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The '70s: Wichita Women Change the World

By Diane Wahto
Profile | February 20, 2010

WICHITA, Kan. - During the 1960s, while male activists were out in the streets protesting the war, the draft, the CIA, Dow Chemical, or what have you, their female counterparts often complained that they were left behind to brew the coffee and tidy up the meeting rooms. By the beginning of the decade that started Jan. 1, 1970, however, the ferment that had started to percolate in the '60s erupted into a movement that eventually became a feminist tsunami of marches, political appointments, laws, and legal decisions that changed forever the lives of women and the men who lived and worked with them.

The feminist movement, often called The Second Wave, spread across the country and around the world. Women sought equality in the workplace, in education, in their relationships, and even in men-only bars. In New York City, feminists demonstrated to liberate the men's bar in the New York's Biltmore Hotel. McSorley's, a 116-year old New York bar admitted its first woman patron on Aug. 10 after Mayor John Lindsay signed a bill prohibiting sexual discrimination in public places, making New York the first major city to have such a law.

While media concentrated on the sensational, the marches and demonstrations taking place in big cities, the feminist revolution made its way to Wichita. Now forty years later, Myrne Roe, Wichita writer, poet, and former Wichita Eagle editorial staff member, is gathering stories from some 70 Wichita women who were the core of a local women's movement that is still alive in the metro area.

Roe gathered pictures, news stories, and other artifacts from the 1970s, and contacted the women she wanted to write their stories for her book. Among the women who will submit their stories are many who are still active in 2010 and who defined the political, professional, legal, athletic, literary, artistic, and academic landscape in Wichita for years.

"Sarah Bagby, Bonnie Bing, Elma Broadfoot, Mary Ellen Conlee, Elvira Crocker, Brenda Gray, Linda Gebert, Carol Konek, Jo An Pottorff, Betty Richards, Novelene Ross, Anita Skeen, Donna Sweet, Dorothy Walters, Colleen Kelly Johnston, and Margalee Wright are just a few of those contributing to the book," Roe said.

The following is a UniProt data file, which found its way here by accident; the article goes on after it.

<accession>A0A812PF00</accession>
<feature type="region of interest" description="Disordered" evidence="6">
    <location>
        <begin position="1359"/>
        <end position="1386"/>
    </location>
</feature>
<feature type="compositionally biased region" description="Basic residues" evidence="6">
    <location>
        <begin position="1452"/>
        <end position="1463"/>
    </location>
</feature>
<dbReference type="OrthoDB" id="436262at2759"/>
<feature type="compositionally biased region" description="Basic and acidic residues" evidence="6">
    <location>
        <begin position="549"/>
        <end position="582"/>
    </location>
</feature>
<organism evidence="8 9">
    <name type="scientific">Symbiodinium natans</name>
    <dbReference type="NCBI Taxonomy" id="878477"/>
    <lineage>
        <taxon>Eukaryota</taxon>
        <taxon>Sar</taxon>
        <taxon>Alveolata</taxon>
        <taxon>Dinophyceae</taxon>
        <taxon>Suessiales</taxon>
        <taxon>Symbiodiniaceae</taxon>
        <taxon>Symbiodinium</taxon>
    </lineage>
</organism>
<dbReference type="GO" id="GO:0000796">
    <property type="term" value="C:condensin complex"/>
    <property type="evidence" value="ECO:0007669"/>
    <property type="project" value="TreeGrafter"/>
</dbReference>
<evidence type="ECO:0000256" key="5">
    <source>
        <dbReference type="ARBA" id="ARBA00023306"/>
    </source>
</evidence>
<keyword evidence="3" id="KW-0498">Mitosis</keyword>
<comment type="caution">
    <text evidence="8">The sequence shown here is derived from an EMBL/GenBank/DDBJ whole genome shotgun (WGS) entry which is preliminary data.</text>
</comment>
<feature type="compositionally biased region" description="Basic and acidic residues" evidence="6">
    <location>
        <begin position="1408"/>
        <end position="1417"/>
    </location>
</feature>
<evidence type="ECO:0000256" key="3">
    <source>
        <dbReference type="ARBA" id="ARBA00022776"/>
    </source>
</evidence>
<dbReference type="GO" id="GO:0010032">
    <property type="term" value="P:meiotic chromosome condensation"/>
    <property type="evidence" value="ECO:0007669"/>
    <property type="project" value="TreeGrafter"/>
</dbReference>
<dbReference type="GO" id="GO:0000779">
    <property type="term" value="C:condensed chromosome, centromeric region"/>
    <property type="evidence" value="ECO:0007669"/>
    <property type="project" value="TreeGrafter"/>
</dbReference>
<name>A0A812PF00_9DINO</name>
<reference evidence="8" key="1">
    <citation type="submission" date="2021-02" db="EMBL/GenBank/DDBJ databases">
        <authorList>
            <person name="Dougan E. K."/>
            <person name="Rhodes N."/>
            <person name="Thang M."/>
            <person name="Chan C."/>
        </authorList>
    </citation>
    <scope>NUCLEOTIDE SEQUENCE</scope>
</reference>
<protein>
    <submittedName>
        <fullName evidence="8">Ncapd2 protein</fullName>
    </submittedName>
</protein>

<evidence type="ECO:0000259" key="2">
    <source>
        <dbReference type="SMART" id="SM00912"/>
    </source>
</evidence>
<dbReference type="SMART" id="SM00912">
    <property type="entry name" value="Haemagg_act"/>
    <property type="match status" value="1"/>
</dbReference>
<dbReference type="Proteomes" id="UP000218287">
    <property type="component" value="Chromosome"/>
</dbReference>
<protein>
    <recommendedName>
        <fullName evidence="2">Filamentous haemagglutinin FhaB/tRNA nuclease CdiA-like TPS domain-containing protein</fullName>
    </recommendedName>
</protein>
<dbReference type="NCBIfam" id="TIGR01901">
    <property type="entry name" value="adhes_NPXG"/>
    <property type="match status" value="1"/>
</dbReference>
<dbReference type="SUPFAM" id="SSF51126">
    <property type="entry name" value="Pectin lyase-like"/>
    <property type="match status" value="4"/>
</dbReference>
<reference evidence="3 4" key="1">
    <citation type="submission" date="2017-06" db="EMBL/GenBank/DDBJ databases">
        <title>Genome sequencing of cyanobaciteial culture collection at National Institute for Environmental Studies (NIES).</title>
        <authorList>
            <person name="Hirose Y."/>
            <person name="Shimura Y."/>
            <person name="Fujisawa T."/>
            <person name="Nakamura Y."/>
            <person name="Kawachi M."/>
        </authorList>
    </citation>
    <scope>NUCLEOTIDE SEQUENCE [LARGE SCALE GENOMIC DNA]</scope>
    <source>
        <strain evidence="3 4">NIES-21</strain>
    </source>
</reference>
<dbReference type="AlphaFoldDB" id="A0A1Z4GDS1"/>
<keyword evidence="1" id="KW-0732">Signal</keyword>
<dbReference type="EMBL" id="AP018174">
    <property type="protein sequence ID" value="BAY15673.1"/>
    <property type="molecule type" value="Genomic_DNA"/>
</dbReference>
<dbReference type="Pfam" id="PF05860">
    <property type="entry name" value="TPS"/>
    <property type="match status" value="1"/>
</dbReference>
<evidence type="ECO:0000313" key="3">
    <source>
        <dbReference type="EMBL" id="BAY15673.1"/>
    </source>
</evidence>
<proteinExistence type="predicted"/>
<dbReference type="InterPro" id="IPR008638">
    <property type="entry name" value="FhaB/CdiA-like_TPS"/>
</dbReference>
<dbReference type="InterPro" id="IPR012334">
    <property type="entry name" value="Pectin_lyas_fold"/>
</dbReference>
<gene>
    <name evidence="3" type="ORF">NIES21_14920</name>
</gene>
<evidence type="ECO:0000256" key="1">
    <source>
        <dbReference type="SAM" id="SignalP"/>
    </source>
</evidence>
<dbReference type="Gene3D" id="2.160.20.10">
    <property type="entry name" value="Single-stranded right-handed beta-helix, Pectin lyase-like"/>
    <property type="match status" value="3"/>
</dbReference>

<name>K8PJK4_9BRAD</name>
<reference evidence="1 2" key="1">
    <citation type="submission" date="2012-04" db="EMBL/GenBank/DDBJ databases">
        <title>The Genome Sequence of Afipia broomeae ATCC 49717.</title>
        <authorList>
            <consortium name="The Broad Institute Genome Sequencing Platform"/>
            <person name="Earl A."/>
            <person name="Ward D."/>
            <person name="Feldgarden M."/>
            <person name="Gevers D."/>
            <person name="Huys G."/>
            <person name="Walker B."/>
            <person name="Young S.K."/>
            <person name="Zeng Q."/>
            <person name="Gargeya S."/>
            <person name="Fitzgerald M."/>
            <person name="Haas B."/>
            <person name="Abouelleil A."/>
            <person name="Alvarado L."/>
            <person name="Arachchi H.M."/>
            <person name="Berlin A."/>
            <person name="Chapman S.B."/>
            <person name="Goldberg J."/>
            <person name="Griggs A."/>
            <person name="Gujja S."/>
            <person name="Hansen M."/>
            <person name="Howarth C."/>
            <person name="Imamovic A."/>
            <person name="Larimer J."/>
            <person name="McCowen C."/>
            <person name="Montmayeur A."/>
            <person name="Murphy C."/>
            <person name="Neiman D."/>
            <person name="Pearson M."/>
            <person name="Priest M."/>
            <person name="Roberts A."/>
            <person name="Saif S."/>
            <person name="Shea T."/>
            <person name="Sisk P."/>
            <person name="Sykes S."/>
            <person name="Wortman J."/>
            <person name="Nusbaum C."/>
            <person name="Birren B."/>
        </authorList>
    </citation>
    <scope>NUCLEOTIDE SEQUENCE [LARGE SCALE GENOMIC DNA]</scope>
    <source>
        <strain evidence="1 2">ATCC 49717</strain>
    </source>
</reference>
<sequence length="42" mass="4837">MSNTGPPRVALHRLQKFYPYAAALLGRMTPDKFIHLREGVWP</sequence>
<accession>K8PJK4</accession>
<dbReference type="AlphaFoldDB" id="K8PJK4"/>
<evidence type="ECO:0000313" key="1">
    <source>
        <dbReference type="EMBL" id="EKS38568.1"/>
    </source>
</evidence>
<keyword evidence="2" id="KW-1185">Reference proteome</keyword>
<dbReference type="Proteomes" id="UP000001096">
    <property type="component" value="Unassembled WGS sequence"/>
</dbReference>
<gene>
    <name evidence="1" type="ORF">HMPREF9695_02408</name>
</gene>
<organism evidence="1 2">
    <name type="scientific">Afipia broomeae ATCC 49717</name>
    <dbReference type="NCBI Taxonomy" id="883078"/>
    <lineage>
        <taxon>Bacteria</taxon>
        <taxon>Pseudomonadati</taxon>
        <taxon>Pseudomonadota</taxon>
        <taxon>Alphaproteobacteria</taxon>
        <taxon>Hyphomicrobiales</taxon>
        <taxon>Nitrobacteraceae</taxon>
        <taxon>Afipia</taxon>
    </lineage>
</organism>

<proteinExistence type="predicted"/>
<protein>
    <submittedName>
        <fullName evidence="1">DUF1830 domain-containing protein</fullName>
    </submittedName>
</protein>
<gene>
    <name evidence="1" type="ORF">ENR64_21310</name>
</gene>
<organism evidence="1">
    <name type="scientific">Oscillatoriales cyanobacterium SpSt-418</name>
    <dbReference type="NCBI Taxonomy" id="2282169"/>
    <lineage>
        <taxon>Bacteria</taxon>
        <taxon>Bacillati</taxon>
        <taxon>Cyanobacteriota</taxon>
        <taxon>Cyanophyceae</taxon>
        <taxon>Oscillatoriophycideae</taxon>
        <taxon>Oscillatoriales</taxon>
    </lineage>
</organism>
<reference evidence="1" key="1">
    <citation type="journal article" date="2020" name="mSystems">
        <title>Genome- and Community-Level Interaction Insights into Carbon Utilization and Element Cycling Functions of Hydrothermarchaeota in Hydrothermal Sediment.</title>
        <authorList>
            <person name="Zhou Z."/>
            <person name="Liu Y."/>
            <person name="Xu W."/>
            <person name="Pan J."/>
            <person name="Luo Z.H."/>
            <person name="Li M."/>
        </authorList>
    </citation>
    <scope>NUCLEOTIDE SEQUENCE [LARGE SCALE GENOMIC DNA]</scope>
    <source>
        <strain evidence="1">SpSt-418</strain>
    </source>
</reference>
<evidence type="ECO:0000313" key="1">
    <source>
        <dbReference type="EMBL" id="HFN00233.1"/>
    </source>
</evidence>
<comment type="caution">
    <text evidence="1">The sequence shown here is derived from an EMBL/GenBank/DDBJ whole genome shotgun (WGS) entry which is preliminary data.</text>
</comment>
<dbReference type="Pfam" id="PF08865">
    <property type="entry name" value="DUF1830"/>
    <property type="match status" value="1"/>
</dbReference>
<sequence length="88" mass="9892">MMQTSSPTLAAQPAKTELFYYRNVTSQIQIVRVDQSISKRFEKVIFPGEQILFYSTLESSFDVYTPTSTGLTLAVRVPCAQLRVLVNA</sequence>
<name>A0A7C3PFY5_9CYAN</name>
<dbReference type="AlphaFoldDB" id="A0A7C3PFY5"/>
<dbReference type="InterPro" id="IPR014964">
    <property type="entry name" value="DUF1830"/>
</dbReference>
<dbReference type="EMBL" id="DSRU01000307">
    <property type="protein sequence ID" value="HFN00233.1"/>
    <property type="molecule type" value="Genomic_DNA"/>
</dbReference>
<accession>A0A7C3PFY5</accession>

"Subjects range from the beginning of the Wichita State Department of Women's Studies and enhancing the opportunities for employment to finding the money to fund women's athletics and fighting for justice in cases of rape. The book is also about a significant period in this community when several organizations came into being to help women, most of which still exist. It has its humorous articles (the argument over women wearing pants in the office), as well as serious commentaries on the hardships gender discrimination placed on women at that time,' she said.

Publication date for the yet untitled anthology has yet to be announced. Roe's last book, Under Hope's Roof, a compilation of interviews with homeless people in Wichita, gave a face to those who persevere against the adversity of homelessness. Sales of that book supported InterFaith Ministries Housing and Homeless Services. The current anthology will give voice to the heroic women who fought for all women's rights in this area.


2 Comments

Can't wait until the book comes out! Let us know so we can read it!


This is tremendous. I can't wait to read this book. Wichita history is often neglected in the history of our state. People like Craig Miner and people like you are helping others to learn more.
I have enjoyed learning more about the African-American Civil Rights movement in Wichita (Chet Lewis, etc) and I look forward to this as well.


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